In a world of Big Data, bigger clouds and enormous server farms, is there room for niche providers with modest data centers? The answer is yes, as illustrated by TechVault, a managed hosting provider in South Burlington, Vermont. The company has built its business and its highly-efficient data center during a brutal economic downturn.
Tech Vault provides a range of services, but saw an opportunity in the market for electronic health records (EHR) for the healthcare industry. To take advantage of that demand, the company built a 6,500 square foot data center, one of just a handful of commercial facilities in the state. The facility, which opened in the fall of 2010, has gained Silver-level certification under the Leadership in Energy and Environmental Design (LEED) rating system for green buildings.
Today Tech Vault will get a moment in the spotlight at the Gartner Data Center Conference, the largest industry conference for enterprise data centers. The company's project will be featured in a joint session with Schneider Electric, which provided much of the technology supporting the Tech Vault facility.
Focus on Efficient Cooling
Tech Vault principal Jay Fayette said the partnerships with Schneider and Leading Edge Design Group were critical to the provider's ambitions to build an energy efficient data center within an existing facility. The data center takes advantage of Vermont's cool climate, using water-side economization to cool the facility for much of the year. The Tech Vault design features a 4,500 square foot server area and a separate 2,000 square foot area to house mechanical and electrical equipment.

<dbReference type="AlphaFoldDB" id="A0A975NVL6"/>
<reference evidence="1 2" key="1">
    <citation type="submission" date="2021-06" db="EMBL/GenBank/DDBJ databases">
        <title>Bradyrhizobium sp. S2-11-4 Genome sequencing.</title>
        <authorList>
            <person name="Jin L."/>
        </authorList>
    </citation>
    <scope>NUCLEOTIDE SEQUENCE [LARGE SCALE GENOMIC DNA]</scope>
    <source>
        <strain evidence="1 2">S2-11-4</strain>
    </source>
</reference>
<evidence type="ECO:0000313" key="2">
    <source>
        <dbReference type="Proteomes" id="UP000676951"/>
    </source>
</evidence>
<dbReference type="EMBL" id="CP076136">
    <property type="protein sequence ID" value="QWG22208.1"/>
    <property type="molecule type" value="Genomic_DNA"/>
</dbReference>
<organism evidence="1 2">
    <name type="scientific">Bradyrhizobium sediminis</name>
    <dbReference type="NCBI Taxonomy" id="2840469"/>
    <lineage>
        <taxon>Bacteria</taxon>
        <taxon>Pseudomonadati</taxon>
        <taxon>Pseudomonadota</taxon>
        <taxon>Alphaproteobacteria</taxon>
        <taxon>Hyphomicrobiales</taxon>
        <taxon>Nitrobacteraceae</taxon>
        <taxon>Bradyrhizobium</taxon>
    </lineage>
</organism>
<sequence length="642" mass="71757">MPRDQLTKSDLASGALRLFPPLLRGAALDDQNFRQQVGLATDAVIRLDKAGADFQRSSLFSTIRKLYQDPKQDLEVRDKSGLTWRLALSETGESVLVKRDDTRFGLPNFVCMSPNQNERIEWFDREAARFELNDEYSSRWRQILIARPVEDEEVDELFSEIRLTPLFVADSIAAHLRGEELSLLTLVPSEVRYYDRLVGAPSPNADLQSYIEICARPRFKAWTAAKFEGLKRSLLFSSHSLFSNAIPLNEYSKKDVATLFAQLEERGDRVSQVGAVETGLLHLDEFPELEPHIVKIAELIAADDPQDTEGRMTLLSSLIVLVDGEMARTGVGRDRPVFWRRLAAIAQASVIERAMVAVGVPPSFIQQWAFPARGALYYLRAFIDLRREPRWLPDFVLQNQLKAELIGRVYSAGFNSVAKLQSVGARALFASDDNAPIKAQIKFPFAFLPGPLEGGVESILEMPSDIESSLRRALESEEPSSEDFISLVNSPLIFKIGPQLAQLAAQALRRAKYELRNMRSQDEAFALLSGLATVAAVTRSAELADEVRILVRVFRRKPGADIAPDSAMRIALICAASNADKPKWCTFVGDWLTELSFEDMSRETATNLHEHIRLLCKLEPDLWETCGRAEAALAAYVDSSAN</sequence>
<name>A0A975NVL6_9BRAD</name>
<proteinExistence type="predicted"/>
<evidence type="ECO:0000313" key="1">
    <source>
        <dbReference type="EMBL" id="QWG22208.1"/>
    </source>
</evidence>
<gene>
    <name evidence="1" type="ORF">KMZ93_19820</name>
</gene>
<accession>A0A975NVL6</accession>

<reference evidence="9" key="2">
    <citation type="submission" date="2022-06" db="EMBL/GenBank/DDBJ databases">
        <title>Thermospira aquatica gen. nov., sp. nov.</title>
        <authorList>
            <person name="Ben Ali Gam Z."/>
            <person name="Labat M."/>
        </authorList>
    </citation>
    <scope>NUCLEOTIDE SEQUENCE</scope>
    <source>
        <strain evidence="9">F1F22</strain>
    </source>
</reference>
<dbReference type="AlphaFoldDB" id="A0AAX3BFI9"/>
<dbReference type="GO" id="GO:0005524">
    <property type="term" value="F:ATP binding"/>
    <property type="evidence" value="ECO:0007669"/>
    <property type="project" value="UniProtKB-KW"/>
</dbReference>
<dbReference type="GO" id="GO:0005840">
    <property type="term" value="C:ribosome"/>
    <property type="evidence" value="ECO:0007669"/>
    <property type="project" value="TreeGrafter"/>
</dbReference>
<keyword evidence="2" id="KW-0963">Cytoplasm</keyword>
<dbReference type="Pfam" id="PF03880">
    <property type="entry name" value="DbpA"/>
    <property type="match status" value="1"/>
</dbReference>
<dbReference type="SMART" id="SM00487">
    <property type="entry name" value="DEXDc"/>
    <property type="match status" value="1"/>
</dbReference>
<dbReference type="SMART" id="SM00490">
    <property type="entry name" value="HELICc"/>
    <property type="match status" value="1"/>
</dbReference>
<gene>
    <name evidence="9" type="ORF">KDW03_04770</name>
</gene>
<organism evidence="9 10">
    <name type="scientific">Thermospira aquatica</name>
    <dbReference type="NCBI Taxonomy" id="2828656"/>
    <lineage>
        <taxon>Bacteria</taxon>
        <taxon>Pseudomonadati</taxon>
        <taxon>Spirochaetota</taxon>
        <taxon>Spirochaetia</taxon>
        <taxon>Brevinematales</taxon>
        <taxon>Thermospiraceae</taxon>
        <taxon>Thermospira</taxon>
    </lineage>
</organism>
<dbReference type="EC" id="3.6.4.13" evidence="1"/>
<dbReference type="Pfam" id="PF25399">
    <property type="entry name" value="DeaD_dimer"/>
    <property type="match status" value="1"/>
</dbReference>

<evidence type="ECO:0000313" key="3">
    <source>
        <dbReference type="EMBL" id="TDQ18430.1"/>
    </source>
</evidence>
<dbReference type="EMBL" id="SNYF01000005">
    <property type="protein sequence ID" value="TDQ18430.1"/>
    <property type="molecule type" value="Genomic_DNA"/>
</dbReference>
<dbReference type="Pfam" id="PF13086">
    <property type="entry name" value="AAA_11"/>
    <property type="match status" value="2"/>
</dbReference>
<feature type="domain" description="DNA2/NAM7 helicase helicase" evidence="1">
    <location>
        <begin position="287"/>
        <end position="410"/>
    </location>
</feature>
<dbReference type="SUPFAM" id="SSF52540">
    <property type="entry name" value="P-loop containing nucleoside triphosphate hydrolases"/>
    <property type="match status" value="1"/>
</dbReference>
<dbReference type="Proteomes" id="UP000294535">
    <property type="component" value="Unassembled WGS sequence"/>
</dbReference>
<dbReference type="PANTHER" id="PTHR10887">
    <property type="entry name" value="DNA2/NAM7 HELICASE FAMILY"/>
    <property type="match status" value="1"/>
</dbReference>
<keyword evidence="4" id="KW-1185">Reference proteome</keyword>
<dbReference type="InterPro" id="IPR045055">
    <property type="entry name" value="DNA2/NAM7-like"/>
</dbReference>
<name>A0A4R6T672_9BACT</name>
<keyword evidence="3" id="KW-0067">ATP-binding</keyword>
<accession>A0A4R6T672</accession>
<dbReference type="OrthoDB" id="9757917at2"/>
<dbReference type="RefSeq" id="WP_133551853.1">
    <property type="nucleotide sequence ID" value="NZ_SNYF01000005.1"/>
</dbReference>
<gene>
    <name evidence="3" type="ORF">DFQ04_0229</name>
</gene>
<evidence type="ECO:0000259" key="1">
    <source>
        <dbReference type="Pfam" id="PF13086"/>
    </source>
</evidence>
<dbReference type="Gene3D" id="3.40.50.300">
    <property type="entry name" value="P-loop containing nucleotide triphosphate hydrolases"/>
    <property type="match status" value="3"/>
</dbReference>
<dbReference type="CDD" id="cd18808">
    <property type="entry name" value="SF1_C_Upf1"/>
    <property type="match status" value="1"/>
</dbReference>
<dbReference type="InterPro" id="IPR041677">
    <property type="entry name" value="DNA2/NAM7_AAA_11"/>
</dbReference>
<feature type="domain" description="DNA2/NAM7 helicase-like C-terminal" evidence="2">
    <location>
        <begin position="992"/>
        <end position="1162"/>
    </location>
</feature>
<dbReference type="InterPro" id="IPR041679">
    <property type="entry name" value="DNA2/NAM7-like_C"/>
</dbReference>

A key element of the design is an in-row cooling system from APC by Schneider that uses a rear plenum to recirculate air, returning the waste heat to the cooling unit. The 7-inch rear plenum is contained, and runs the length of the 12-cabinet row, which also includes four APC in-row cooling units. This allows TechVault to house its cabinets on a slab floor and gain the benefits of containment without capping the aisles separating the cabinets.
This design allows Tech Vault to operate with a Power Usage Effectiveness (PUE) raning between 1.27 and 1.45, depending whether conditions allow it to use its economizer, which uses outside air to cool water used in the data center cooling system. The project is an early implementation of Schneider Electric's EcoStruxure, an integrated approach that incorporates technologies from across the company's portfolio. In addition to the APC cooling units and cabinets, Other Schneider products used by Tech Vault include an APC Symmetra UPS system, Square D swichgear and power panels, Pelco security cameras and biometric systems, and a Continuum One building management system.
TechVault spent $1.75 million on the project, which was completed in four months and earned $100,000 in incentives from Green Mountain Power. The facility will eventually be able to house as many as 102 cabinets of gear.
The annual Gartner Data Center Conference kicks off this morning with keynote presentations at Caesar's Palace in Las Vegas.